The FAA has already taken some of the actions proposed by the safety board and will consider the others, according to a spokesman. The board can only recommend changes; it cannot force the FAA to comply.

The board's official ruling of probable cause, highly technical in nature, says the accident happened because of the "uncommanded retraction of the left wing outboard leading edge slats" and the loss of warning systems to the pilot. Those losses resulted, the board said, from "maintenance-induced damage."

Contributing factors included "the vulnerability of the design of the pylon attach points to maintenance damage, the vulnerability of design of the leading edge slat system to the damage," plus deficiencies in the FAA system by which maintenance problems and reports should be shared throughout the industry. Alson cited as contributing was "the intolerance of prescribed operational procedures to this unique emergency." Board members made clear several times during their discussions that the crew of the DC10 was blameless.

Responding yesterday, American Airlines senior vice president Donald Lloyd-Jones said "we do not agree with the emphasis on maintenance-induced damage" as part of the probable cause. He said the board's findings should have included an explanation of the length of the crack in the pylon that ultimately led to its failure. That crack, maintenance-induced, the board said, grew to a fatal 13 inches under the stress of flight.

American has contended since early in the accident investigation that a shim -- a thin strip of metal used to close a gap during manufacturing -- contributed to the length of the crack. McDonnell Douglas has contended that the shim -- a nonstandard item in the production drawings -- would strengthen the pylon, not weaken it. Both sides have produced a blizzard of technical data supporting their positions.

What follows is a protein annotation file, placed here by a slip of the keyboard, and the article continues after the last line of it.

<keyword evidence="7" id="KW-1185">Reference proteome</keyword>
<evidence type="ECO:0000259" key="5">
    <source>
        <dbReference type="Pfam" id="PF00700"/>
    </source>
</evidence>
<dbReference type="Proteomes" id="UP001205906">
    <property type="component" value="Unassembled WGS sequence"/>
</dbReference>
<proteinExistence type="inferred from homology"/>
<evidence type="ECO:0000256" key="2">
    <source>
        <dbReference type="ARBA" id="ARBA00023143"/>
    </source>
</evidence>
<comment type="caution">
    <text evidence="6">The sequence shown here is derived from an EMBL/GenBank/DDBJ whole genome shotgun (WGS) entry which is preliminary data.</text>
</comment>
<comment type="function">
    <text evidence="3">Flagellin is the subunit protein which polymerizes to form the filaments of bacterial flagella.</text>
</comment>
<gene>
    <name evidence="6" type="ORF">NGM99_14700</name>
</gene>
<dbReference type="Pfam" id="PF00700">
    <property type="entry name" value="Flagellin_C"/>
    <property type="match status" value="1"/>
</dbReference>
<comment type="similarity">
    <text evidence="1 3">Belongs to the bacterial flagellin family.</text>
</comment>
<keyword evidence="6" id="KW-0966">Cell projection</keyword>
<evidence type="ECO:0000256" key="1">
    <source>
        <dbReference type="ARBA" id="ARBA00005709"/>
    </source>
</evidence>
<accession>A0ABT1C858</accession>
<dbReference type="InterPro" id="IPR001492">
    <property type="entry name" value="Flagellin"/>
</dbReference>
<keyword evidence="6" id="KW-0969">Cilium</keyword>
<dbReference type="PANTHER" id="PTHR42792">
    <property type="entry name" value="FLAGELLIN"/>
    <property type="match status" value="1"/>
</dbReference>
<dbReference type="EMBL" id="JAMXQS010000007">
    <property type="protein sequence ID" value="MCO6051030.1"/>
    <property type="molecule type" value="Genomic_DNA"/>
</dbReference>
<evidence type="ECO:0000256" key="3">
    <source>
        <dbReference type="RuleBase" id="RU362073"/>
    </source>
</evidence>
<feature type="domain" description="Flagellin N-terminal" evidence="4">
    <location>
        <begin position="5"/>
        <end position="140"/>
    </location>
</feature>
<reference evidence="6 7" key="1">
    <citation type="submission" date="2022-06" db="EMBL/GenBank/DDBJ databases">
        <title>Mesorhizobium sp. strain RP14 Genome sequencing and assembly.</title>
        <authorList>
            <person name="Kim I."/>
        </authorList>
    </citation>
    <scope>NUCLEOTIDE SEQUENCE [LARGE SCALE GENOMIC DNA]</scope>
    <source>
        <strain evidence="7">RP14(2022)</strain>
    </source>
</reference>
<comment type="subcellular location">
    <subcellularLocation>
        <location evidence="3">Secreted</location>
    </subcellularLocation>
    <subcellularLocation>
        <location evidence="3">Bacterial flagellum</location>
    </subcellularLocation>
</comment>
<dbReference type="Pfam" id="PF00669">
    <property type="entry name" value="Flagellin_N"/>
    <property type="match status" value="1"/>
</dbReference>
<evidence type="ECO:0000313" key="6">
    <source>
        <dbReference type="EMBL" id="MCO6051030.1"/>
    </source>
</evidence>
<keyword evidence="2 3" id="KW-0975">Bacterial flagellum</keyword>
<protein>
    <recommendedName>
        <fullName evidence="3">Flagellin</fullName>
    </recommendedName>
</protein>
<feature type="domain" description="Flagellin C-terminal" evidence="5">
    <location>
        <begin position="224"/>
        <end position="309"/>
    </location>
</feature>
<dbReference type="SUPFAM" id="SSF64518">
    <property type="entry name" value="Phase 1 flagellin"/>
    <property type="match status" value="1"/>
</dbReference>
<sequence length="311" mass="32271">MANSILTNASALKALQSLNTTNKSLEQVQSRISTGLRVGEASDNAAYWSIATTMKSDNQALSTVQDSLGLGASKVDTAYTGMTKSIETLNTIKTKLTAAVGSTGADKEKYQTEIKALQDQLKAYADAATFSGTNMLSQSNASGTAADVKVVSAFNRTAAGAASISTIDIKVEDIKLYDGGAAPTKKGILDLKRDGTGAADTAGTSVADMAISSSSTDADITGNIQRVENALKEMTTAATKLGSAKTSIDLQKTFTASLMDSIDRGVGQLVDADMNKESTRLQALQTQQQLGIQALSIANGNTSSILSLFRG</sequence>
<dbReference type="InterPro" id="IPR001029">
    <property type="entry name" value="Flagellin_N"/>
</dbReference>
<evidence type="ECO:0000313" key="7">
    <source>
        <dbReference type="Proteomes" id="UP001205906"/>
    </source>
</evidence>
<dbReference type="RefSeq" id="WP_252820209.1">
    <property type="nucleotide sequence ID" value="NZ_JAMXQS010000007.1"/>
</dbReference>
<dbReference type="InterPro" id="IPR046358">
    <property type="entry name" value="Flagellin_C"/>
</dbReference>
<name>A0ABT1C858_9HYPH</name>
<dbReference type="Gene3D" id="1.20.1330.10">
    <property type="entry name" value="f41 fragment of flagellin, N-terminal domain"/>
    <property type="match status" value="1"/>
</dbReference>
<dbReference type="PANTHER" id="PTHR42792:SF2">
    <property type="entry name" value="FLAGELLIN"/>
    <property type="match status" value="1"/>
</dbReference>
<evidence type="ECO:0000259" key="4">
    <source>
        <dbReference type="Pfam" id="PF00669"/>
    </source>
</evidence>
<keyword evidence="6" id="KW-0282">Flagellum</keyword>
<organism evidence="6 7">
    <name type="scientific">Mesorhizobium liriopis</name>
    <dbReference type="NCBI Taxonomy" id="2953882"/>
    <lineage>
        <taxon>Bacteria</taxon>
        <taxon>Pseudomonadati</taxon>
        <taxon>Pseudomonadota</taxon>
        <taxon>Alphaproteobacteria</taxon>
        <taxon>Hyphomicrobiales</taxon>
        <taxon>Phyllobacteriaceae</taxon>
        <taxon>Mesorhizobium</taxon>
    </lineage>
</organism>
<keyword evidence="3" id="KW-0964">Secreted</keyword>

William Gross, McDonnell Douglas vice president, said "we agree with the board's recommendations regarding improvements in communication within the industry." He would not comment on the relative apportionment of blame, but McDonnell Douglas executives and lawyers were clearly happier than American's yestereday.

Lloyd-Jones also said American has undertaken 14 modifications on its DC10s, including rerouting some hydraulic lines to make them less vulnerable and installing locks to make it impossible for wing slate to retract without a specific command from the cockpit. The alterations must be approved by the FAA.

By law, the safety board's findings cannot be admitted as evidence in the mass of post-crash legal proceedings. However, the safety board investigation, including its public hearings and the mass of reports the board has produced, are valuable to attorneys building discovery lists. Every major aviation crash litigation firm had at least one representative wander through the board's two-week public hearing in Chicago in late July.